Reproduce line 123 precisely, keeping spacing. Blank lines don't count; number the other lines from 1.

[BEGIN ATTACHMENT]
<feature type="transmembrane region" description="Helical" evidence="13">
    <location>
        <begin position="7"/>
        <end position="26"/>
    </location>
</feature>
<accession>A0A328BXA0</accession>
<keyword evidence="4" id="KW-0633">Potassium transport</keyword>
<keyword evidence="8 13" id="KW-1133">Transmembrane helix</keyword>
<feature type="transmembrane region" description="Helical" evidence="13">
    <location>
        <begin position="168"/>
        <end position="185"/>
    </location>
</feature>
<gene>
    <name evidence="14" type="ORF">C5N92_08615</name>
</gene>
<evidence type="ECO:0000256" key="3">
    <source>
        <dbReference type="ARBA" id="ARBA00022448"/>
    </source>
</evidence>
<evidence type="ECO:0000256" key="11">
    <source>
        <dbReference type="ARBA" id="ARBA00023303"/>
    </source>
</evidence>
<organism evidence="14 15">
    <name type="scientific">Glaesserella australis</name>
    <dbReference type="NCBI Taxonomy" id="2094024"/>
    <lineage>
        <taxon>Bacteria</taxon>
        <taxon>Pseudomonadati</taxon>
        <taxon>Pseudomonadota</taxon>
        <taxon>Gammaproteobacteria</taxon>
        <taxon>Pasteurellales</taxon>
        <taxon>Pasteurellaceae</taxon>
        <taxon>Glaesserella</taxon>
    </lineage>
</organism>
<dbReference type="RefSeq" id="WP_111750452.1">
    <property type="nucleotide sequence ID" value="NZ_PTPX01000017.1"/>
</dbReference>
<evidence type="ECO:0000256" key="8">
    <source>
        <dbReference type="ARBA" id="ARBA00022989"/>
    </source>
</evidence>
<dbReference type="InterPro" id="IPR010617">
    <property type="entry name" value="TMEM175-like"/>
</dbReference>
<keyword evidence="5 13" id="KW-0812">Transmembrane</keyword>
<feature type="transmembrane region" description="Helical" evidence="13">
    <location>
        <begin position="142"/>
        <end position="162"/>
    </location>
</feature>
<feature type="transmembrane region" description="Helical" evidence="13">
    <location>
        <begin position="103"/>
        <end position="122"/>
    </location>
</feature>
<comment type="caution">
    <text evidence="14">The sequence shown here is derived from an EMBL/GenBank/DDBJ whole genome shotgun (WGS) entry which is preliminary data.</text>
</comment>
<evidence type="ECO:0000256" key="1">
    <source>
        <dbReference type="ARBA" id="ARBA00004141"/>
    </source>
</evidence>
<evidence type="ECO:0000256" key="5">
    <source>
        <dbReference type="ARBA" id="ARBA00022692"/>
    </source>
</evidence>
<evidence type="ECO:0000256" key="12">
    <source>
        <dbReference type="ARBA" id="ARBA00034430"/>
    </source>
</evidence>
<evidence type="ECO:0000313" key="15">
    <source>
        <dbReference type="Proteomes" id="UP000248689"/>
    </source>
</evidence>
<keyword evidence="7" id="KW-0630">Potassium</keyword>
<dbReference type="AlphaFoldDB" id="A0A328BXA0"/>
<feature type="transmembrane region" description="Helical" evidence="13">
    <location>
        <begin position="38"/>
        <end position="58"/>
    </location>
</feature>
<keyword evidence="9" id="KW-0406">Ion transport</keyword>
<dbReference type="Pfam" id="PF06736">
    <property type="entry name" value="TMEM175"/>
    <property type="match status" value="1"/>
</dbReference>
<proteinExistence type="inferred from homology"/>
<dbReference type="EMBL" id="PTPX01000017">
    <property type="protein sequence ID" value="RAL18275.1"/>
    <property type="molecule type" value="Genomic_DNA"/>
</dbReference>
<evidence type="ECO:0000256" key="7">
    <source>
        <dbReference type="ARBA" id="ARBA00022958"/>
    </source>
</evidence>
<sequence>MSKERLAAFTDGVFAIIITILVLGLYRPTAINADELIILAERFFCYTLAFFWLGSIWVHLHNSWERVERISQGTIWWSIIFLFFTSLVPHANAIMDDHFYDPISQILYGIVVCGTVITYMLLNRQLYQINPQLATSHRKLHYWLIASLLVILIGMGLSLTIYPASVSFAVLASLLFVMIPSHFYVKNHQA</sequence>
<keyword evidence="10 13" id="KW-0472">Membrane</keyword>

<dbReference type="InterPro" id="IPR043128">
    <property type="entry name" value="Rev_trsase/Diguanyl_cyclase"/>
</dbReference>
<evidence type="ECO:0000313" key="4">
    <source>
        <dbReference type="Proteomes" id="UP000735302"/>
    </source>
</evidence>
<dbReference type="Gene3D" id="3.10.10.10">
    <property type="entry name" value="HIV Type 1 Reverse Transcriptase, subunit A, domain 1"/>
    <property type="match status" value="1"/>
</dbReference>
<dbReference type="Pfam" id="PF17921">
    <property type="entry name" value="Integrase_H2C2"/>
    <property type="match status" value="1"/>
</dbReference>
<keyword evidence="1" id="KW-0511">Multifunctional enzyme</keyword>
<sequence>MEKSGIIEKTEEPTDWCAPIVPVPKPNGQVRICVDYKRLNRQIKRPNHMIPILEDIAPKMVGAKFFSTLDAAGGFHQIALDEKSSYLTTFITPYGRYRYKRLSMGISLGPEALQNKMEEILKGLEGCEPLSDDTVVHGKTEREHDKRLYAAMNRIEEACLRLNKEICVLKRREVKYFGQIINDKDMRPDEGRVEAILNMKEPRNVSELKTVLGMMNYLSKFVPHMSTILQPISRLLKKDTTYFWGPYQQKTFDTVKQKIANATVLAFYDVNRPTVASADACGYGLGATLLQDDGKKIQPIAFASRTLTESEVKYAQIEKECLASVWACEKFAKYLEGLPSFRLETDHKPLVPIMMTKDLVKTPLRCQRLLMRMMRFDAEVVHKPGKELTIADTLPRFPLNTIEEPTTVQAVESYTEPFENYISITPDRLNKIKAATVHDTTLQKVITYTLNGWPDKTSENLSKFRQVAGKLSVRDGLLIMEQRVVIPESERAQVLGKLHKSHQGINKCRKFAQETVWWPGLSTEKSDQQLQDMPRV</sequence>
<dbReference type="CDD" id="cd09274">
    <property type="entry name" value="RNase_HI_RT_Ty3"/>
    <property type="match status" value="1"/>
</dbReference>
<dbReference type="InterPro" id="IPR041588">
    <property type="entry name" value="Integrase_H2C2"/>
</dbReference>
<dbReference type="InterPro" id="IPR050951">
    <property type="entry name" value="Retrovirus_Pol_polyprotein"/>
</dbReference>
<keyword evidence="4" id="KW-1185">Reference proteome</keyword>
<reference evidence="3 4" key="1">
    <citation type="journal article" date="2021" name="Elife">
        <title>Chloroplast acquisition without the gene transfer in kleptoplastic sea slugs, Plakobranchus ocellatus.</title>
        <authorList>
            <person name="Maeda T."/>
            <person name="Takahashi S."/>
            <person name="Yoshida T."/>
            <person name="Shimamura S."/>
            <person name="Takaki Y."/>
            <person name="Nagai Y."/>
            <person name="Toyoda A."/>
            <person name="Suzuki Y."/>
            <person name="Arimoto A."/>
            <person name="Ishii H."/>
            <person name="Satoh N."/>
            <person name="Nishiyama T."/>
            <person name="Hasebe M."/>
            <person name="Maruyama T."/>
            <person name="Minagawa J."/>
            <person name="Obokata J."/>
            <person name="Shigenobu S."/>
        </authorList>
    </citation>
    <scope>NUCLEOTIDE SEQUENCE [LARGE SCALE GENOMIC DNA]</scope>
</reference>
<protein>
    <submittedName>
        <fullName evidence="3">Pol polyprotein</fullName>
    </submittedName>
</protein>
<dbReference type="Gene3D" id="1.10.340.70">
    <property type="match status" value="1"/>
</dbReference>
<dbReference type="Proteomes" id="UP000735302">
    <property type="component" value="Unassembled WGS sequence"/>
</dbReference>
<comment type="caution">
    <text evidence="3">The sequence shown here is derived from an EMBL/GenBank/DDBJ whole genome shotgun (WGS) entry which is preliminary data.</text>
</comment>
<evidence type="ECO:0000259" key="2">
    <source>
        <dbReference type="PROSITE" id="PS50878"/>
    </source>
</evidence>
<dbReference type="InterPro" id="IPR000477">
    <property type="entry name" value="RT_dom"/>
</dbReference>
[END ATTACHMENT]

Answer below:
    <property type="entry name" value="HIV Type 1 Reverse Transcriptase, subunit A, domain 1"/>